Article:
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Studies that support the Primal Diet?

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  • #16
    Why on earth would someone waste time foraging for high-fiber, low-carbohydrate vegetation? To a hunter-gatherer, food is fuel, and a potato is much better fuel than broccoli. We are only able to eat them in significant quantity because agriculture makes it easy for us. Then there's the fact that vegetation carries a higher toxin load than starchy tubers and roots (it's why grazing animals in the wild take a little bit of this plant, a little bit of that: it spreads the load among different toxins).

    I'm sure they ate grubs and small game, but big game would have been prized for providing much more sustenance for a modest increase in effort. Some American Indian tribes would deliberately stampede buffalo into a ravine; I'm sure others had equally efficient ways to get lots of animal product. This would then be preserved by salting, dehydrating, and/or surrounding it in fat (I'm sure there are other methods too).


    • #17
      The short answer to your question is : availability.

      Expanding on that, modern fruit and vegetables have been selectively bred for human consumption. Wild plant food is a lot rougher, higher in protein, higher in fiber and lower in carbohydrate.

      They wouldn't have eaten potatoes anyway, which are poisonous raw. Other, naturally occurring root vegetables are nowhere near as calorie dense.

      As far as the ratio of meat : plants, that is obviously a highly contentious question, and nobody really seems to know the answer. Some anatomical evidence seems to suggest we actually are evolved to eat more plants than meats. Other evidence seems to suggest the opposite. Who knows?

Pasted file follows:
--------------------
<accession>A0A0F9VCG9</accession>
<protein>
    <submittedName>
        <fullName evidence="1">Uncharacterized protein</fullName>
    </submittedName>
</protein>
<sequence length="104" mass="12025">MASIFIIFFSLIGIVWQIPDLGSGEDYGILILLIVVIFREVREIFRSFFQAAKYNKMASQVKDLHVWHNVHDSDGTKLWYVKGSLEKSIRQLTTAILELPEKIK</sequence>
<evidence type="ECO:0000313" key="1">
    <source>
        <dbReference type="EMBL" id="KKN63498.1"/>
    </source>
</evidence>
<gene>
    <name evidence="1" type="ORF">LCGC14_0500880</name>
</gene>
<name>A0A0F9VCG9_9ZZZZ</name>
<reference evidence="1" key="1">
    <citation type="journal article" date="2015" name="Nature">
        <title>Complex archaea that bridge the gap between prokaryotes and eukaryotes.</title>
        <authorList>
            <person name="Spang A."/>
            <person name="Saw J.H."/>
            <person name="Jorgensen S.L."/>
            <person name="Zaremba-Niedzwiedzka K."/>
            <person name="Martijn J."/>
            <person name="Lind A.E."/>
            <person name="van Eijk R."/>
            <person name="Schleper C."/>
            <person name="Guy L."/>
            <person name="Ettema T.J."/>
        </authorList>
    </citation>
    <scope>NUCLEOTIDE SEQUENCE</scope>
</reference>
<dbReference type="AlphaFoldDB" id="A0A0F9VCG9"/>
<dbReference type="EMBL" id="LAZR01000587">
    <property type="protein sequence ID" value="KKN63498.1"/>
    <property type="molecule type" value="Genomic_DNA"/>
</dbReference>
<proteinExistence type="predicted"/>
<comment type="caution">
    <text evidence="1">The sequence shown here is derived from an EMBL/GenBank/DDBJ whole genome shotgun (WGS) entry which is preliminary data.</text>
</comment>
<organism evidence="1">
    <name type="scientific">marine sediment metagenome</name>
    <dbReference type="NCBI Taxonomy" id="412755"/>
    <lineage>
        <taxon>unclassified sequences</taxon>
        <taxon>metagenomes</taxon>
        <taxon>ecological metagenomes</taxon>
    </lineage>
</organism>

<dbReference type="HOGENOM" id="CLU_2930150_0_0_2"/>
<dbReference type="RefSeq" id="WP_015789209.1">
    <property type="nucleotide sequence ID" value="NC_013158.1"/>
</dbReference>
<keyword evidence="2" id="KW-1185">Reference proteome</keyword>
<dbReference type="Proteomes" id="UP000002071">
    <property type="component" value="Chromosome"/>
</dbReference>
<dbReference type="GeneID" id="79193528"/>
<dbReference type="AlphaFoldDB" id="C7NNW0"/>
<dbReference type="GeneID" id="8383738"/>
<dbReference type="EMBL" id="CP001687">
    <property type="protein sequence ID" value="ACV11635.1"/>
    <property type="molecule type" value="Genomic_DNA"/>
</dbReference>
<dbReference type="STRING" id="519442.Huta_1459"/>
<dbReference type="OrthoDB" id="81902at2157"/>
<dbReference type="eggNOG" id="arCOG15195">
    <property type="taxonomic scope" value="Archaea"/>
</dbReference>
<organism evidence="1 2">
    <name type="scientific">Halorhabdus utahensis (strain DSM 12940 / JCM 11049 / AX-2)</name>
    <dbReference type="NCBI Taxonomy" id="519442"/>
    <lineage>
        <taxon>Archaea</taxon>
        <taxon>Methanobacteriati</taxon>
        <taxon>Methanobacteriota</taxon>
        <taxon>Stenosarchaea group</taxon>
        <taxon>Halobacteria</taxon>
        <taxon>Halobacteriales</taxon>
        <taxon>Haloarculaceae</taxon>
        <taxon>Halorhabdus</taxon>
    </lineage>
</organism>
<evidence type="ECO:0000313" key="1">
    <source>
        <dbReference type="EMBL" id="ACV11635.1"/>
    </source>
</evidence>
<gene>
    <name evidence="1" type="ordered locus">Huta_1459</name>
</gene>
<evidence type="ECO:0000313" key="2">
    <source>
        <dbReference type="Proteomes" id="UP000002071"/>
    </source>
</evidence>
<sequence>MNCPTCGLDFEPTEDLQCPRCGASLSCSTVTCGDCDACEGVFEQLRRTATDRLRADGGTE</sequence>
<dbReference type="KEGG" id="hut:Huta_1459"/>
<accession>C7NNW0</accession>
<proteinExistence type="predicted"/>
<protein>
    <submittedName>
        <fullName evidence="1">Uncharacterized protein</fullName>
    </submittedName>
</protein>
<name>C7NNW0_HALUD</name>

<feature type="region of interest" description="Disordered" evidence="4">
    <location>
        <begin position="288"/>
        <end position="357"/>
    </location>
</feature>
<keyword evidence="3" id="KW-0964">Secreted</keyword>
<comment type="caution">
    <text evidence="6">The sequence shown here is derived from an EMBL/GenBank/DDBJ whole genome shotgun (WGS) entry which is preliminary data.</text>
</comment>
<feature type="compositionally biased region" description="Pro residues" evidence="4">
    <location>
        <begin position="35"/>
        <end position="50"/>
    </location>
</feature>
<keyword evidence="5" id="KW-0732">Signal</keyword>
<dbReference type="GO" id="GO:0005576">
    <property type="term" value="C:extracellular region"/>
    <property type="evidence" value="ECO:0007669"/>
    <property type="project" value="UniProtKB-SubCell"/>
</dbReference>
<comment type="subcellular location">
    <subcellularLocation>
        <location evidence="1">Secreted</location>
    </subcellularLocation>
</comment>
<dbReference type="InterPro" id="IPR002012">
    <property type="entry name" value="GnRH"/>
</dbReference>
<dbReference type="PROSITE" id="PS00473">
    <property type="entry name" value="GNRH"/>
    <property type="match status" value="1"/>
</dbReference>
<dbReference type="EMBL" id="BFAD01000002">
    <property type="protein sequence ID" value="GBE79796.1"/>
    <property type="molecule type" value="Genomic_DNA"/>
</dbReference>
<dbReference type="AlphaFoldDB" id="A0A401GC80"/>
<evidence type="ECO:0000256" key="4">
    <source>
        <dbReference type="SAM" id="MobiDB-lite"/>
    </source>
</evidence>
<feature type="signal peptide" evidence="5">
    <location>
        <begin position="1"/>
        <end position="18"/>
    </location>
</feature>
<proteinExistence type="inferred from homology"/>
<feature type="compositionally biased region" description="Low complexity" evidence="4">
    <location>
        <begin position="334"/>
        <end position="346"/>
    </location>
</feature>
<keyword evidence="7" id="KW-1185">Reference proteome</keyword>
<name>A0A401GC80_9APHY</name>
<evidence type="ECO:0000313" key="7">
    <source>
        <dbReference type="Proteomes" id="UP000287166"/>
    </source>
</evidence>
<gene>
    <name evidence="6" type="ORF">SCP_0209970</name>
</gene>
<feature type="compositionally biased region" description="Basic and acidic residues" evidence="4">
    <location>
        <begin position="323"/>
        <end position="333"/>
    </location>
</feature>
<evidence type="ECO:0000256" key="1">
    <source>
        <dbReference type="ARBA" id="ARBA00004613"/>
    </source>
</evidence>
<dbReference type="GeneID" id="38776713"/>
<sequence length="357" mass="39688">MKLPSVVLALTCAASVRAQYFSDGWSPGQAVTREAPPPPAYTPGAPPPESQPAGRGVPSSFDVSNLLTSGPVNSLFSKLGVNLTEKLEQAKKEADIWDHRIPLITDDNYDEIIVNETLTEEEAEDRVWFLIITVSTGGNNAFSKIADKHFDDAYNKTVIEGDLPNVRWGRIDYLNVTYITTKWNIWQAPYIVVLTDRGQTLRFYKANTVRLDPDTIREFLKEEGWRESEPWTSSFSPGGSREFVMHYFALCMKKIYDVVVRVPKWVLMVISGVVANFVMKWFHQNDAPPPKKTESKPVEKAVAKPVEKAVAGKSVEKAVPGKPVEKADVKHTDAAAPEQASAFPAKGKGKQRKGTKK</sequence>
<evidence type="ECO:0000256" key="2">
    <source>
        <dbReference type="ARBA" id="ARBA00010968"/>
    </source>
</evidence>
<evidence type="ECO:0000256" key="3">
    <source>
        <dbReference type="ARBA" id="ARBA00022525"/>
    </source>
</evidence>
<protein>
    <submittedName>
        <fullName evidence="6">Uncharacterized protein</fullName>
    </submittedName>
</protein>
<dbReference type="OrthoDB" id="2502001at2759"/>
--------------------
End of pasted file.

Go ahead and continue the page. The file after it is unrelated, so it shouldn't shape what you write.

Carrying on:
I'm also don't doubt that large game kills were certainly highly prized and often consumed.
      Last edited by captaineight; 04-12-2011, 07:50 PM.


      • #18
        I may be in the minority, but I claim both ignorance and apathy... I don't know, and I don't care. What I do care about is what makes the most sense right now, and what to avoid, based on what we can know about recent history.

        Besides, if we really could go back 10,000 years, or even 50-100K, would we really want to? I suspect most of us would find dinner a bit gross.

        The Paleo/Primal view gives us a logical frame of reference. There are different ways to look at it, and I'm fine with that. Modern examples of primitive living show variances in animals/plants as food, and there is no reason to believe other wise for Grok and his cousins.

        Just as important, knowledge of how diet has changed since agriculture gives us clues to seek out what may have gone adding too many grains and bread, and more recently, higher sugar content in fruit and refined sugar in nearly everything.

        Add it altogether and make your best choice. That's what matters more than copying something in the past exactly as is was, and we don't really know anyway.